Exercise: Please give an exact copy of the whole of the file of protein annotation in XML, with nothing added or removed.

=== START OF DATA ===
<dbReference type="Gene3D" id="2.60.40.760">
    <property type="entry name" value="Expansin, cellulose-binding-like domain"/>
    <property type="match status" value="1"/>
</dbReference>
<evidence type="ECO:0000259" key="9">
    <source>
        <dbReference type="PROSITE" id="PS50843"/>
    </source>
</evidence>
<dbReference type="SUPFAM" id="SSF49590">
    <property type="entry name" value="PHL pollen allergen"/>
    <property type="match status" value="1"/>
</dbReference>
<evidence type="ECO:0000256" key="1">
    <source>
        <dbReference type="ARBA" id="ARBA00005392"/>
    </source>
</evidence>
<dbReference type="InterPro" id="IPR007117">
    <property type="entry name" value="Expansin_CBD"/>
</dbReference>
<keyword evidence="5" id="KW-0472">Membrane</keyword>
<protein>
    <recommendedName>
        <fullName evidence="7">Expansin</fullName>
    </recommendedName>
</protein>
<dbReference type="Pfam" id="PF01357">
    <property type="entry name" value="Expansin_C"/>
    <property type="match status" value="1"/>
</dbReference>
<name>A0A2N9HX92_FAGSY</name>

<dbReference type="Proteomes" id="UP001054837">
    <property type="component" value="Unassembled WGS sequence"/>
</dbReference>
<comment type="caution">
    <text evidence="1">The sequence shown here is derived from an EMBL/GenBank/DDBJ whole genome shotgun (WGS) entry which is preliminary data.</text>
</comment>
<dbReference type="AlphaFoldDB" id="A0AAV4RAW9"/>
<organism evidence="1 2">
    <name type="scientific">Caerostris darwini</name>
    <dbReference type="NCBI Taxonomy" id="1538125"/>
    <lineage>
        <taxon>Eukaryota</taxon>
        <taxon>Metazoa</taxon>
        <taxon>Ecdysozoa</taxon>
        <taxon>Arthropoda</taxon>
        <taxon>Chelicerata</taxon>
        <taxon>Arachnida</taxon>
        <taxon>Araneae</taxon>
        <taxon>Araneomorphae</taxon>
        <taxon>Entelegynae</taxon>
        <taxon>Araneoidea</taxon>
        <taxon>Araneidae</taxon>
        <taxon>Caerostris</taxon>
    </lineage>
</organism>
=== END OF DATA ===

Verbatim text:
<dbReference type="Gene3D" id="2.60.40.760">
    <property type="entry name" value="Expansin, cellulose-binding-like domain"/>
    <property type="match status" value="1"/>
</dbReference>
<evidence type="ECO:0000259" key="9">
    <source>
        <dbReference type="PROSITE" id="PS50843"/>
    </source>
</evidence>
<dbReference type="SUPFAM" id="SSF49590">
    <property type="entry name" value="PHL pollen allergen"/>
    <property type="match status" value="1"/>
</dbReference>
<evidence type="ECO:0000256" key="1">
    <source>
        <dbReference type="ARBA" id="ARBA00005392"/>
    </source>
</evidence>
<dbReference type="InterPro" id="IPR007117">
    <property type="entry name" value="Expansin_CBD"/>
</dbReference>
<keyword evidence="5" id="KW-0472">Membrane</keyword>
<protein>
    <recommendedName>
        <fullName evidence="7">Expansin</fullName>
    </recommendedName>
</protein>
<dbReference type="Pfam" id="PF01357">
    <property type="entry name" value="Expansin_C"/>
    <property type="match status" value="1"/>
</dbReference>
<name>A0A2N9HX92_FAGSY</name>

<dbReference type="Proteomes" id="UP001054837">
    <property type="component" value="Unassembled WGS sequence"/>
</dbReference>
<comment type="caution">
    <text evidence="1">The sequence shown here is derived from an EMBL/GenBank/DDBJ whole genome shotgun (WGS) entry which is preliminary data.</text>
</comment>
<dbReference type="AlphaFoldDB" id="A0AAV4RAW9"/>
<organism evidence="1 2">
    <name type="scientific">Caerostris darwini</name>
    <dbReference type="NCBI Taxonomy" id="1538125"/>
    <lineage>
        <taxon>Eukaryota</taxon>
        <taxon>Metazoa</taxon>
        <taxon>Ecdysozoa</taxon>
        <taxon>Arthropoda</taxon>
        <taxon>Chelicerata</taxon>
        <taxon>Arachnida</taxon>
        <taxon>Araneae</taxon>
        <taxon>Araneomorphae</taxon>
        <taxon>Entelegynae</taxon>
        <taxon>Araneoidea</taxon>
        <taxon>Araneidae</taxon>
        <taxon>Caerostris</taxon>
    </lineage>
</organism>